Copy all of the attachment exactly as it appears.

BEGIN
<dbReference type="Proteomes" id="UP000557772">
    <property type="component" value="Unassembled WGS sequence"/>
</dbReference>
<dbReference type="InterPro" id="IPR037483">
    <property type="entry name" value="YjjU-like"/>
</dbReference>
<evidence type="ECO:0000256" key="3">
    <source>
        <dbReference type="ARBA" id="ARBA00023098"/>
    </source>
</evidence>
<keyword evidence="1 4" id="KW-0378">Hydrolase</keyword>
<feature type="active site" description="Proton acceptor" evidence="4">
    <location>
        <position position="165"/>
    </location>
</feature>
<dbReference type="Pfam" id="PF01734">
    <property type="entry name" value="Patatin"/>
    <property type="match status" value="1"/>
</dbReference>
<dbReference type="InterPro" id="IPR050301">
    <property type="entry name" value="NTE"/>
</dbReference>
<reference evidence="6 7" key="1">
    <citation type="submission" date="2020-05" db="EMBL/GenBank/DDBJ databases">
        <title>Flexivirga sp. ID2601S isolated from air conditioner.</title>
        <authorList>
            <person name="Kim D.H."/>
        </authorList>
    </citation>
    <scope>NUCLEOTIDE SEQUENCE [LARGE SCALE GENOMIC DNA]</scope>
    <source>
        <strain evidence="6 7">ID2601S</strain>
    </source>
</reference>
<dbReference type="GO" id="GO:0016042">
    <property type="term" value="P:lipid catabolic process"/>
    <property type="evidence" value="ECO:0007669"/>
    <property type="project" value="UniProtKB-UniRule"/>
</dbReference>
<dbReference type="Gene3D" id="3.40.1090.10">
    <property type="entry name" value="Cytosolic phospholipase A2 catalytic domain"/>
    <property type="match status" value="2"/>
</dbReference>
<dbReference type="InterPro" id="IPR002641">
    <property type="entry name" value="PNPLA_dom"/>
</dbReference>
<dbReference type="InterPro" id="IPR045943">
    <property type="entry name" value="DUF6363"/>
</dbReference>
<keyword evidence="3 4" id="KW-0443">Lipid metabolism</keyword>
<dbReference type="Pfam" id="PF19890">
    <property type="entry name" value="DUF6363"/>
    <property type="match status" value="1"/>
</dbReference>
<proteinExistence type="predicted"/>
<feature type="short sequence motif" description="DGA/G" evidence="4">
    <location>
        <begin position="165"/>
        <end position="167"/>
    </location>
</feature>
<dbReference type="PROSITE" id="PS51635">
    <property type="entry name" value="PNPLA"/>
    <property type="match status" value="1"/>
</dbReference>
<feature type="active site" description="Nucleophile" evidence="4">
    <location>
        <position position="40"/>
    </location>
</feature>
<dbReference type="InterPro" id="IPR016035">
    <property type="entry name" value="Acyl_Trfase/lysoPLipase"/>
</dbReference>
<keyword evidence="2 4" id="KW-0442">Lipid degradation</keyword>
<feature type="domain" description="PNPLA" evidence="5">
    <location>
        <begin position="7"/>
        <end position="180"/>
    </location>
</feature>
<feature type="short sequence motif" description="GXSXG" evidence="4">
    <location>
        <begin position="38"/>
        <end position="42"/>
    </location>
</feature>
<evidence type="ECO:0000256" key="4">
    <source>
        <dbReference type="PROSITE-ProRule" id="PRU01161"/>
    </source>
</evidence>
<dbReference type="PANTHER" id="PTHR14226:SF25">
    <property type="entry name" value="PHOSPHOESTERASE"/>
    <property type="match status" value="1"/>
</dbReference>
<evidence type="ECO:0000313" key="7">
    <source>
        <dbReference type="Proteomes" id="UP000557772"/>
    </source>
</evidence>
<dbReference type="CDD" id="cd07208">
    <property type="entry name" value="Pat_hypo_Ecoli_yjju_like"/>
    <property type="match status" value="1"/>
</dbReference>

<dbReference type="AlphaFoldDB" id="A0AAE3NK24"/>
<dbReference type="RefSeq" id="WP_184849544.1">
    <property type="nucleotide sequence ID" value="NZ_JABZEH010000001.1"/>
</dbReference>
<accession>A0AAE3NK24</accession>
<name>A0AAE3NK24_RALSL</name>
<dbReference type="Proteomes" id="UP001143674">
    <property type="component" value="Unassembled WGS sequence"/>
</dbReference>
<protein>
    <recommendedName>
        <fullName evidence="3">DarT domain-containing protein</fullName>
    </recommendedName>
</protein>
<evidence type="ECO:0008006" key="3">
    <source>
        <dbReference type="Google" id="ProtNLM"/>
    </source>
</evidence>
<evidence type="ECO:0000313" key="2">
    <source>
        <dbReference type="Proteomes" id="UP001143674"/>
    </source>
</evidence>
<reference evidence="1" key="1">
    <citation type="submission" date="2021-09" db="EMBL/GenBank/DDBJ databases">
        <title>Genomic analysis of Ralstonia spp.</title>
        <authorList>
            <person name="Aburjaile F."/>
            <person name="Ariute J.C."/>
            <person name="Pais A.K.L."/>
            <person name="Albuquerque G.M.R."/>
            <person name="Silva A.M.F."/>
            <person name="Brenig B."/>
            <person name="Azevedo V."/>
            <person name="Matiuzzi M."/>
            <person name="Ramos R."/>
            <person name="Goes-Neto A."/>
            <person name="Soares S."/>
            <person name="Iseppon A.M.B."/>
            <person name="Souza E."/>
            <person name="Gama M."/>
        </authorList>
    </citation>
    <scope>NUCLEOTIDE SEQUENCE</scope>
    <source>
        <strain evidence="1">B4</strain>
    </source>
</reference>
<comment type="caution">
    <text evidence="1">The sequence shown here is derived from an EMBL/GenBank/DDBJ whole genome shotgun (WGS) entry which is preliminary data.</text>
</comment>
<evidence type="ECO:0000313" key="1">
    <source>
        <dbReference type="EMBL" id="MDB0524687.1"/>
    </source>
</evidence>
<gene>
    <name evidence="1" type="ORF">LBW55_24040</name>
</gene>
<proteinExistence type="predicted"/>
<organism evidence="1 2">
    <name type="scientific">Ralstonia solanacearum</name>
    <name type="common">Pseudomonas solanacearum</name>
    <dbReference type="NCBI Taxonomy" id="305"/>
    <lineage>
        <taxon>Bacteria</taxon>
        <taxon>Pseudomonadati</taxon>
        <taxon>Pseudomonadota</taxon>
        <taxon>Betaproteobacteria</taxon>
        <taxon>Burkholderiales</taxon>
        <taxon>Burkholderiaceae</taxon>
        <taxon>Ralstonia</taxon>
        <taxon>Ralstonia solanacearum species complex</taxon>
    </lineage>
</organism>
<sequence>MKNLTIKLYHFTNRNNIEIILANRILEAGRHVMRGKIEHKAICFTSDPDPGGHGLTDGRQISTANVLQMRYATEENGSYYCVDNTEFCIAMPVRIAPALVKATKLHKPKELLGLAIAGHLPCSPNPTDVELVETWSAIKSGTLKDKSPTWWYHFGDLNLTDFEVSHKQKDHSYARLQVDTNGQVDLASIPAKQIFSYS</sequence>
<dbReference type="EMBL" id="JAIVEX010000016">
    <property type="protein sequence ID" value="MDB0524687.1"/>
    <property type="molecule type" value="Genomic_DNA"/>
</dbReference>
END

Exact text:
<dbReference type="Proteomes" id="UP000557772">
    <property type="component" value="Unassembled WGS sequence"/>
</dbReference>
<dbReference type="InterPro" id="IPR037483">
    <property type="entry name" value="YjjU-like"/>
</dbReference>
<evidence type="ECO:0000256" key="3">
    <source>
        <dbReference type="ARBA" id="ARBA00023098"/>
    </source>
</evidence>
<keyword evidence="1 4" id="KW-0378">Hydrolase</keyword>
<feature type="active site" description="Proton acceptor" evidence="4">
    <location>
        <position position="165"/>
    </location>
</feature>
<dbReference type="Pfam" id="PF01734">
    <property type="entry name" value="Patatin"/>
    <property type="match status" value="1"/>
</dbReference>
<dbReference type="InterPro" id="IPR050301">
    <property type="entry name" value="NTE"/>
</dbReference>
<reference evidence="6 7" key="1">
    <citation type="submission" date="2020-05" db="EMBL/GenBank/DDBJ databases">
        <title>Flexivirga sp. ID2601S isolated from air conditioner.</title>
        <authorList>
            <person name="Kim D.H."/>
        </authorList>
    </citation>
    <scope>NUCLEOTIDE SEQUENCE [LARGE SCALE GENOMIC DNA]</scope>
    <source>
        <strain evidence="6 7">ID2601S</strain>
    </source>
</reference>
<dbReference type="GO" id="GO:0016042">
    <property type="term" value="P:lipid catabolic process"/>
    <property type="evidence" value="ECO:0007669"/>
    <property type="project" value="UniProtKB-UniRule"/>
</dbReference>
<dbReference type="Gene3D" id="3.40.1090.10">
    <property type="entry name" value="Cytosolic phospholipase A2 catalytic domain"/>
    <property type="match status" value="2"/>
</dbReference>
<dbReference type="InterPro" id="IPR002641">
    <property type="entry name" value="PNPLA_dom"/>
</dbReference>
<dbReference type="InterPro" id="IPR045943">
    <property type="entry name" value="DUF6363"/>
</dbReference>
<keyword evidence="3 4" id="KW-0443">Lipid metabolism</keyword>
<dbReference type="Pfam" id="PF19890">
    <property type="entry name" value="DUF6363"/>
    <property type="match status" value="1"/>
</dbReference>
<proteinExistence type="predicted"/>
<feature type="short sequence motif" description="DGA/G" evidence="4">
    <location>
        <begin position="165"/>
        <end position="167"/>
    </location>
</feature>
<dbReference type="PROSITE" id="PS51635">
    <property type="entry name" value="PNPLA"/>
    <property type="match status" value="1"/>
</dbReference>
<feature type="active site" description="Nucleophile" evidence="4">
    <location>
        <position position="40"/>
    </location>
</feature>
<dbReference type="InterPro" id="IPR016035">
    <property type="entry name" value="Acyl_Trfase/lysoPLipase"/>
</dbReference>
<keyword evidence="2 4" id="KW-0442">Lipid degradation</keyword>
<feature type="domain" description="PNPLA" evidence="5">
    <location>
        <begin position="7"/>
        <end position="180"/>
    </location>
</feature>
<feature type="short sequence motif" description="GXSXG" evidence="4">
    <location>
        <begin position="38"/>
        <end position="42"/>
    </location>
</feature>
<evidence type="ECO:0000256" key="4">
    <source>
        <dbReference type="PROSITE-ProRule" id="PRU01161"/>
    </source>
</evidence>
<dbReference type="PANTHER" id="PTHR14226:SF25">
    <property type="entry name" value="PHOSPHOESTERASE"/>
    <property type="match status" value="1"/>
</dbReference>
<evidence type="ECO:0000313" key="7">
    <source>
        <dbReference type="Proteomes" id="UP000557772"/>
    </source>
</evidence>
<dbReference type="CDD" id="cd07208">
    <property type="entry name" value="Pat_hypo_Ecoli_yjju_like"/>
    <property type="match status" value="1"/>
</dbReference>

<dbReference type="AlphaFoldDB" id="A0AAE3NK24"/>
<dbReference type="RefSeq" id="WP_184849544.1">
    <property type="nucleotide sequence ID" value="NZ_JABZEH010000001.1"/>
</dbReference>
<accession>A0AAE3NK24</accession>
<name>A0AAE3NK24_RALSL</name>
<dbReference type="Proteomes" id="UP001143674">
    <property type="component" value="Unassembled WGS sequence"/>
</dbReference>
<protein>
    <recommendedName>
        <fullName evidence="3">DarT domain-containing protein</fullName>
    </recommendedName>
</protein>
<evidence type="ECO:0008006" key="3">
    <source>
        <dbReference type="Google" id="ProtNLM"/>
    </source>
</evidence>
<evidence type="ECO:0000313" key="2">
    <source>
        <dbReference type="Proteomes" id="UP001143674"/>
    </source>
</evidence>
<reference evidence="1" key="1">
    <citation type="submission" date="2021-09" db="EMBL/GenBank/DDBJ databases">
        <title>Genomic analysis of Ralstonia spp.</title>
        <authorList>
            <person name="Aburjaile F."/>
            <person name="Ariute J.C."/>
            <person name="Pais A.K.L."/>
            <person name="Albuquerque G.M.R."/>
            <person name="Silva A.M.F."/>
            <person name="Brenig B."/>
            <person name="Azevedo V."/>
            <person name="Matiuzzi M."/>
            <person name="Ramos R."/>
            <person name="Goes-Neto A."/>
            <person name="Soares S."/>
            <person name="Iseppon A.M.B."/>
            <person name="Souza E."/>
            <person name="Gama M."/>
        </authorList>
    </citation>
    <scope>NUCLEOTIDE SEQUENCE</scope>
    <source>
        <strain evidence="1">B4</strain>
    </source>
</reference>
<comment type="caution">
    <text evidence="1">The sequence shown here is derived from an EMBL/GenBank/DDBJ whole genome shotgun (WGS) entry which is preliminary data.</text>
</comment>
<evidence type="ECO:0000313" key="1">
    <source>
        <dbReference type="EMBL" id="MDB0524687.1"/>
    </source>
</evidence>
<gene>
    <name evidence="1" type="ORF">LBW55_24040</name>
</gene>
<proteinExistence type="predicted"/>
<organism evidence="1 2">
    <name type="scientific">Ralstonia solanacearum</name>
    <name type="common">Pseudomonas solanacearum</name>
    <dbReference type="NCBI Taxonomy" id="305"/>
    <lineage>
        <taxon>Bacteria</taxon>
        <taxon>Pseudomonadati</taxon>
        <taxon>Pseudomonadota</taxon>
        <taxon>Betaproteobacteria</taxon>
        <taxon>Burkholderiales</taxon>
        <taxon>Burkholderiaceae</taxon>
        <taxon>Ralstonia</taxon>
        <taxon>Ralstonia solanacearum species complex</taxon>
    </lineage>
</organism>
<sequence>MKNLTIKLYHFTNRNNIEIILANRILEAGRHVMRGKIEHKAICFTSDPDPGGHGLTDGRQISTANVLQMRYATEENGSYYCVDNTEFCIAMPVRIAPALVKATKLHKPKELLGLAIAGHLPCSPNPTDVELVETWSAIKSGTLKDKSPTWWYHFGDLNLTDFEVSHKQKDHSYARLQVDTNGQVDLASIPAKQIFSYS</sequence>
<dbReference type="EMBL" id="JAIVEX010000016">
    <property type="protein sequence ID" value="MDB0524687.1"/>
    <property type="molecule type" value="Genomic_DNA"/>
</dbReference>